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A missing wallaby in Tennessee has been found in the very zoo where it resides after a storm covered up the animal’s momentary escape.
The Memphis Zoo announced that it found its “wandering wallaby” hopping around in a service yard near the zoo’s Rainbow Lake on Friday, April 15.
“Zookeepers spotted new wallaby tracks this morning which led them to him,” the Memphis Zoo tweeted. “The wallaby is back with his group in hospital under observation and will be examined by our senior vet.”
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Memphis Zoo spokeswoman Jessica Faulk told The Associated Press that the recovered wallaby’s name was Honey Bunch. The animal is 21 months old.
“It was an area right behind the exhibit,” Faulk said, describing the area where Honey Bunch was found.
She noted that the area “was searched multiple times” in the 36 hours of her disappearance.
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Honey Bunch had been “very well camouflaged” as he hid under a bush, Faulk said.
“We suspect he was there the whole time,” she continued.
It is currently unknown how Honey Bunch escaped from its enclosure.
The young marsupial had been moved from the KangaZoo exhibit on Wednesday evening when a storm flooded one of the streams in the exhibit.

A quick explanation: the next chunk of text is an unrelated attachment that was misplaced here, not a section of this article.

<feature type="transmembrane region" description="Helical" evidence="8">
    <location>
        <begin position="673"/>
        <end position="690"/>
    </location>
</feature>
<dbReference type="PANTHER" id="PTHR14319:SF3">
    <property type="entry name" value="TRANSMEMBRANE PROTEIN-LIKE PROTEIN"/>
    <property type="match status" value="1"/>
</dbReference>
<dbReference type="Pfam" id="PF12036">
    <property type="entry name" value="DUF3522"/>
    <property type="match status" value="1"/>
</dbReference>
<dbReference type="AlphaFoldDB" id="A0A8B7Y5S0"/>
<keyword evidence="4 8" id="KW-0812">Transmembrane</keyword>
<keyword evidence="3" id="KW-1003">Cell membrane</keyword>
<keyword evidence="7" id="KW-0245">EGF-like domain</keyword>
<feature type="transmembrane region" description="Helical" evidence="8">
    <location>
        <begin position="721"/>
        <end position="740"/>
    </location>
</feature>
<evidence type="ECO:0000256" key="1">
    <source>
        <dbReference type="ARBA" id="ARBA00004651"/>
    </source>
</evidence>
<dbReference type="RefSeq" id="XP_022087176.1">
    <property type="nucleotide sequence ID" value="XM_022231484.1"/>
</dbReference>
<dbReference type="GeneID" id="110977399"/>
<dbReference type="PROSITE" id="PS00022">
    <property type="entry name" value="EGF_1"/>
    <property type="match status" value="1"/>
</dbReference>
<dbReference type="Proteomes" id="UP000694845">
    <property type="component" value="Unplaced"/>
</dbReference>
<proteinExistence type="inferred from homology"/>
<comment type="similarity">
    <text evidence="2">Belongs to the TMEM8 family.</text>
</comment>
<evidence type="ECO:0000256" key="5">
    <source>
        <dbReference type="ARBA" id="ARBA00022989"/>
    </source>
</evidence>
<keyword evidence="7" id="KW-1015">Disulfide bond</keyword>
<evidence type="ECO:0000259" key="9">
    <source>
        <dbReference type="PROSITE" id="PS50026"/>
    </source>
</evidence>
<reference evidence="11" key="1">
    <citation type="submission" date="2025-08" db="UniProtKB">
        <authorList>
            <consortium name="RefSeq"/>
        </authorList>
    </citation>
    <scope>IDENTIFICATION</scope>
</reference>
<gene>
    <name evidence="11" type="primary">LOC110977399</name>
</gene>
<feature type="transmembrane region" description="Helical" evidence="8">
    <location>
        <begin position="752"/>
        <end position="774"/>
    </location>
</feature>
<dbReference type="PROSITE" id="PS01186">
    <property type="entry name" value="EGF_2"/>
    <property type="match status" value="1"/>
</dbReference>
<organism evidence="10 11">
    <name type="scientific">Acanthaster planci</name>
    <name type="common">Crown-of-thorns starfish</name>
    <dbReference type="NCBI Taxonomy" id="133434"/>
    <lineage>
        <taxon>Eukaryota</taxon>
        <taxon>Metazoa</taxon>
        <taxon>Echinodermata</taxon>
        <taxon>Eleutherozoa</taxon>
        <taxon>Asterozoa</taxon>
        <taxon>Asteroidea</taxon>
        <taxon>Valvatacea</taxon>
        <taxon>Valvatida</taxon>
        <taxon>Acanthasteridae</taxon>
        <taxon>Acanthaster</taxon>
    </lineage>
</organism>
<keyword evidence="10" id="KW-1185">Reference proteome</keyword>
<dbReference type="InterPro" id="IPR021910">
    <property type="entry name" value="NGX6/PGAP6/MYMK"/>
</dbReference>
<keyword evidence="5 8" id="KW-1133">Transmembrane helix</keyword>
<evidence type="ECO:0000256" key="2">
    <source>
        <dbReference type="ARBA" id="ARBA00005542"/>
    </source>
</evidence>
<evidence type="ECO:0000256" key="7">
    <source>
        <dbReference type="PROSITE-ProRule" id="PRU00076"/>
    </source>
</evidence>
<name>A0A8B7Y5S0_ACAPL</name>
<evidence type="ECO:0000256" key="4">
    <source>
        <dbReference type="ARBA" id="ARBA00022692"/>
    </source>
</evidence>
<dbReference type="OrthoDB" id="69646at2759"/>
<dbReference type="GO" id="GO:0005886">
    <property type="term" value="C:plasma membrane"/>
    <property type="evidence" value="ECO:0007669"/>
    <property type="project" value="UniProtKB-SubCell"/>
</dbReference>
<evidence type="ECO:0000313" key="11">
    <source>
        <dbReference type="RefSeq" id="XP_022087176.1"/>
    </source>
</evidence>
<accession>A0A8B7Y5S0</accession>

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The animals in the KangaZoo exhibit have been temporarily moved to the zoo’s animal hospital, according to The Associated Press.
Severe flooding and wind gusts of up to 70 mph swept through the Tennessee city and surrounding areas on Wednesday, April 13, FOX 13 Memphis reported.
Honey Bunch is the largest of the four wallabies housed at the Memphis Zoo.
Wallabies are considered a “medium-sized” marsupial mammal that belongs to the same group of animals that kangaroos belong to – the macropodidae, according to Britannica.
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Wallabies are mainly found in Australia, but some can also be found in New Guinea.